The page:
And just like you cannot escape capture from an enemy pawn, by just moving past it, you cannot escape check by just castling: In both cases the "double move" is dissected into the two original moves - the pawn can be taken en passant and the king could still be taken after the rook move, making castling illegal.

In both cases the rationale is speeding up the game, without changing what was possible before.

  • interesting. so historically the rook move had to come first, then the king jumped over it. – peter Jan 14 '16 at 12:25

Because that would be cheating. Well, to be fair, the reason is to make it reasonable that when all of the squares surrounding a king and the square it stands on are attacked by the opponent, the defender cannot simply warp away and out of trouble, while simultaneously delivering a new defender in the fray. The move would simply be too powerful.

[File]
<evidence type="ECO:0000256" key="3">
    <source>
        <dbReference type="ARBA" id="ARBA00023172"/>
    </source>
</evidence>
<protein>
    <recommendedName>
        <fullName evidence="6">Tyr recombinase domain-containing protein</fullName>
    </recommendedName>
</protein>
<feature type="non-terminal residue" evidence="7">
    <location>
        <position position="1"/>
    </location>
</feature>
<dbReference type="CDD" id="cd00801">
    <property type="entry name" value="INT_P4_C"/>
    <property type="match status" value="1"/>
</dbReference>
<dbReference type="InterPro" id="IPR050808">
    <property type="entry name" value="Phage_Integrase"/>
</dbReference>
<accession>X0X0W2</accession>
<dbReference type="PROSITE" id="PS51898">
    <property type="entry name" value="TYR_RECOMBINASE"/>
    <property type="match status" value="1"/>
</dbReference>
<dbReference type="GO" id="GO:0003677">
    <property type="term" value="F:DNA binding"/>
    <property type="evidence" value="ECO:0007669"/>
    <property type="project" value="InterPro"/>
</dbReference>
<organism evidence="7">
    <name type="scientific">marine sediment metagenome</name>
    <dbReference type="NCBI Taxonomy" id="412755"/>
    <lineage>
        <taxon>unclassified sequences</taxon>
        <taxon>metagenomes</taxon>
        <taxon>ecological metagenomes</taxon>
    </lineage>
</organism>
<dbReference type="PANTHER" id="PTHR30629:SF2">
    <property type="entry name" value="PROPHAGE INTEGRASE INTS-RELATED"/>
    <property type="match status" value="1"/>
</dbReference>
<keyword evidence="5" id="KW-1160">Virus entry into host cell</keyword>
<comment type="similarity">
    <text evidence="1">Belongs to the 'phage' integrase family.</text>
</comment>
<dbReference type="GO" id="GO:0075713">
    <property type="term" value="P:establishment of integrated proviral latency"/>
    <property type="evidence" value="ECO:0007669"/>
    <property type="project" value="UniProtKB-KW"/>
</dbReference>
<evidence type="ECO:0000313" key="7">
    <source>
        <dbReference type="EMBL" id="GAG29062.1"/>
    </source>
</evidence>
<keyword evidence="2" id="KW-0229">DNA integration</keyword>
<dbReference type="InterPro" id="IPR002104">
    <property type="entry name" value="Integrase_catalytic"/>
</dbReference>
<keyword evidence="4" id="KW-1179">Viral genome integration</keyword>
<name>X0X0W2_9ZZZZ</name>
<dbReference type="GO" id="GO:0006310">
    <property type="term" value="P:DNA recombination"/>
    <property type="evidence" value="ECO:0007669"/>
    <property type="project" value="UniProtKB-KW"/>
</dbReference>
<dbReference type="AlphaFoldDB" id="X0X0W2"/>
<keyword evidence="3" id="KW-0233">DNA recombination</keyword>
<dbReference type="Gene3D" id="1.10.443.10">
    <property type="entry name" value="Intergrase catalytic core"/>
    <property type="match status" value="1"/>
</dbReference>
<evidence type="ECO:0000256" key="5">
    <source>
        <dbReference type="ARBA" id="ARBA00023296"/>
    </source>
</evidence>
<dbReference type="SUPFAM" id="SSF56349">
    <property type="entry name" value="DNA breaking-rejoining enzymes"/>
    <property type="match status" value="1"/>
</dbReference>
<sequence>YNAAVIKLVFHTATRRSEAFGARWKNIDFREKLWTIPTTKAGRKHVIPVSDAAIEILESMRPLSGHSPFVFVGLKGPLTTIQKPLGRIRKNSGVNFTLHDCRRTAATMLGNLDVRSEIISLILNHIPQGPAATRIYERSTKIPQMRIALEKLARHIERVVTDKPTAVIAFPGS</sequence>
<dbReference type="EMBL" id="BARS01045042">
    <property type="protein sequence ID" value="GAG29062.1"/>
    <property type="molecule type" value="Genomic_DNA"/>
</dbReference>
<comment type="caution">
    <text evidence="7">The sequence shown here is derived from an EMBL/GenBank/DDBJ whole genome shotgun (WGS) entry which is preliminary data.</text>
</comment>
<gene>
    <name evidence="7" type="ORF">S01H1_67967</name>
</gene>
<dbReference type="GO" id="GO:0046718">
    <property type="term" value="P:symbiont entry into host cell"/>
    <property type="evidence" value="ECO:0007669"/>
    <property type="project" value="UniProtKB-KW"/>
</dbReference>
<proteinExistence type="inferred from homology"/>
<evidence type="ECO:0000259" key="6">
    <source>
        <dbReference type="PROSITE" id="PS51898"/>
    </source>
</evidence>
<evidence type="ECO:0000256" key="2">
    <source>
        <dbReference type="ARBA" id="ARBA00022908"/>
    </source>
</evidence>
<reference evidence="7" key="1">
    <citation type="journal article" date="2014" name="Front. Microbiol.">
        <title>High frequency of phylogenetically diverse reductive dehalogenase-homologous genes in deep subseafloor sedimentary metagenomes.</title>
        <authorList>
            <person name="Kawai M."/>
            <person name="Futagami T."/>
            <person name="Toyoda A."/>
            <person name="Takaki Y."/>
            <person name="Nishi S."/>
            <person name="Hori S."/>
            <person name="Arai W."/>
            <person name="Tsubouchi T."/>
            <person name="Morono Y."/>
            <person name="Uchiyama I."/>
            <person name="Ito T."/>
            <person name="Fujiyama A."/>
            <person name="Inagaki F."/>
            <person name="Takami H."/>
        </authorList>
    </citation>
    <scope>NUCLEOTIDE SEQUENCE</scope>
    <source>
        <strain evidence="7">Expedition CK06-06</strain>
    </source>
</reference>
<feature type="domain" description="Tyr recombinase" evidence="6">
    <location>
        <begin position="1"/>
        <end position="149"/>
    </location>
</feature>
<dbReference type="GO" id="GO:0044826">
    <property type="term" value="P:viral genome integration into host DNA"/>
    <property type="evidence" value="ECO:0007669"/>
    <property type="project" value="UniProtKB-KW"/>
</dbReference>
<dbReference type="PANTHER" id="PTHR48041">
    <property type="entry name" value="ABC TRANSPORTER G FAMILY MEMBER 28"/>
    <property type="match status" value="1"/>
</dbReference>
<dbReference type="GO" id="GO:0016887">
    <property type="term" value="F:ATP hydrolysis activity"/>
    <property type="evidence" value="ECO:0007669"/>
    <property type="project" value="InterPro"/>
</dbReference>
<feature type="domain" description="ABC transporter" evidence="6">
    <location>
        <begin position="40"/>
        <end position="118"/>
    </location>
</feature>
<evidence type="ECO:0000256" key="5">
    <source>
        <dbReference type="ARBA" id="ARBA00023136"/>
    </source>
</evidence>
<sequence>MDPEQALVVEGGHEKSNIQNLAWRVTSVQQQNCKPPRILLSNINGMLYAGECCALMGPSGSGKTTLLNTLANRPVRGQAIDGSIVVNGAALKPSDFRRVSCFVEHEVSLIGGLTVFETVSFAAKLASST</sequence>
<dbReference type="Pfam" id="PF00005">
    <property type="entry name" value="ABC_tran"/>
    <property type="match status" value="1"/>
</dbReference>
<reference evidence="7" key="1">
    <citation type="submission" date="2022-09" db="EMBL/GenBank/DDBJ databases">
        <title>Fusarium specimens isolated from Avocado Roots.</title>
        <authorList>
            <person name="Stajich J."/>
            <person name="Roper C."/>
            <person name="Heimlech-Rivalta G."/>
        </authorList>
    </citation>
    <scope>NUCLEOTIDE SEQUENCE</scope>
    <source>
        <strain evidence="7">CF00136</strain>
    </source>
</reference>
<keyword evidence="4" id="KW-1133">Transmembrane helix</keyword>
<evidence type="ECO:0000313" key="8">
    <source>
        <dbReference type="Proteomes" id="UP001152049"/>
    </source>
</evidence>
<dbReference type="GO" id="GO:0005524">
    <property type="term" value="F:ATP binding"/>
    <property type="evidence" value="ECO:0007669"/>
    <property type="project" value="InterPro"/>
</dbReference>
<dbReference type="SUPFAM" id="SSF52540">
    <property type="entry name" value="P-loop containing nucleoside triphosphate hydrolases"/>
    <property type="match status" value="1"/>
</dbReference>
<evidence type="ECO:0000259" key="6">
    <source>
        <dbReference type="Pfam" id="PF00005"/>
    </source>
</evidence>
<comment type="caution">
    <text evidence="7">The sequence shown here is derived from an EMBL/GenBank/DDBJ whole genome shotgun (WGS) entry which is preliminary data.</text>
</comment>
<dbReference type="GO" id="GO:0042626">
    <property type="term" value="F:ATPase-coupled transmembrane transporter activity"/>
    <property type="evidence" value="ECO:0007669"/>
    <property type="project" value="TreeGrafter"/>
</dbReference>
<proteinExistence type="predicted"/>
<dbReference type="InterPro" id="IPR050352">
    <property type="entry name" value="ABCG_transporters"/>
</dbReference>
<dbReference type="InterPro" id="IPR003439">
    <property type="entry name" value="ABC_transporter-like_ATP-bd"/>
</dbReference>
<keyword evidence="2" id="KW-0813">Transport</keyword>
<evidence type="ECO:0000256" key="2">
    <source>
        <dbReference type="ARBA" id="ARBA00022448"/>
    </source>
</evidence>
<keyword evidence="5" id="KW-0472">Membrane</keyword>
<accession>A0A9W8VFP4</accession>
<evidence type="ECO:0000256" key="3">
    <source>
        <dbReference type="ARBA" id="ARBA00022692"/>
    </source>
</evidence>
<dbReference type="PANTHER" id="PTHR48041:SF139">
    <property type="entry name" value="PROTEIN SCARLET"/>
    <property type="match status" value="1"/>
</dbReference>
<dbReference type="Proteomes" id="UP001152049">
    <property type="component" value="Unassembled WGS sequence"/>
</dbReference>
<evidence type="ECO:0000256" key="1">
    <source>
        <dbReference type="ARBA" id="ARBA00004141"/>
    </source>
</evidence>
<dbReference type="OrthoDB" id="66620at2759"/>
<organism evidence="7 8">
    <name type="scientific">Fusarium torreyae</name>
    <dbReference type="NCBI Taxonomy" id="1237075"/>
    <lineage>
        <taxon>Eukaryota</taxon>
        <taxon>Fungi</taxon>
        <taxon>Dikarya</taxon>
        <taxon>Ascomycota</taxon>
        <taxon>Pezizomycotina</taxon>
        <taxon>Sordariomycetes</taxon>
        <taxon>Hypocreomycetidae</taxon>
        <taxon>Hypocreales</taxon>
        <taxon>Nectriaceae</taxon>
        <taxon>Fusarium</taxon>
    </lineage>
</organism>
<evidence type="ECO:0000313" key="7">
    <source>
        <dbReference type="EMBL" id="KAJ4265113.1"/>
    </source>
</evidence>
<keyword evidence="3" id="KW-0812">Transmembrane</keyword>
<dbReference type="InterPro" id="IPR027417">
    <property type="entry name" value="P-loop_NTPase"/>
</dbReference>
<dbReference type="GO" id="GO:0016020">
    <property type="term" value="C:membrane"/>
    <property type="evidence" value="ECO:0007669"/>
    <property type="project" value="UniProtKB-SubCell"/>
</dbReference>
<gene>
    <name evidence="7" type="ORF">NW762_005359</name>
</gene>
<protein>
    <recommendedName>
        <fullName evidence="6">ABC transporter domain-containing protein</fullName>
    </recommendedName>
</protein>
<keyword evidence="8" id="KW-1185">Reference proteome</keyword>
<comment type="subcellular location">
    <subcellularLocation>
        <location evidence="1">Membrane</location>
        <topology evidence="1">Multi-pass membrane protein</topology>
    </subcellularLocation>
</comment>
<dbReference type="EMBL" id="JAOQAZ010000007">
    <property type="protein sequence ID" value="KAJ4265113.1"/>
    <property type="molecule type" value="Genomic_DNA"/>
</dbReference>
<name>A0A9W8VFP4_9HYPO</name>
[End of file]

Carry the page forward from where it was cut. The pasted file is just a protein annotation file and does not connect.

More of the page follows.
However, you are allowed to do this:

[FEN "1r6/p2nkp1p/2B1pb1B/2p5/6r1/2P5/PP3P1P/R3K2R w KQ - 0 21"]
[Event "Todd Southam Memorial"]
[Site "Toronto"]
[Date "2004.06.13"]
[White "Krupnov, Maxim E"]
[Black "Smith, Hazel"]
[Result "1-0"]
[WhiteElo "2361"]
[BlackElo "2051"]
[SetUp "1"]
[EventType "schev (rapid)"]

1. Be3 Rxb2 2. Bxd7 Kxd7 3. O-O-O+ Kc6 4. Kxb2 {and White won in 42 moves} 1-0
  • Don't understand why this was downvoted. The point is valid. If the king is in check along with all its surrounding squares, that would be checkmate (unless there's a blocking move). You should not be able to warp out of checkmate. – DrZ214 May 25 '17 at 13:33

Not necessary every rule should have logical and rational reason behind... this is a rule of this game.

protected by Phonon Mar 16 at 15:00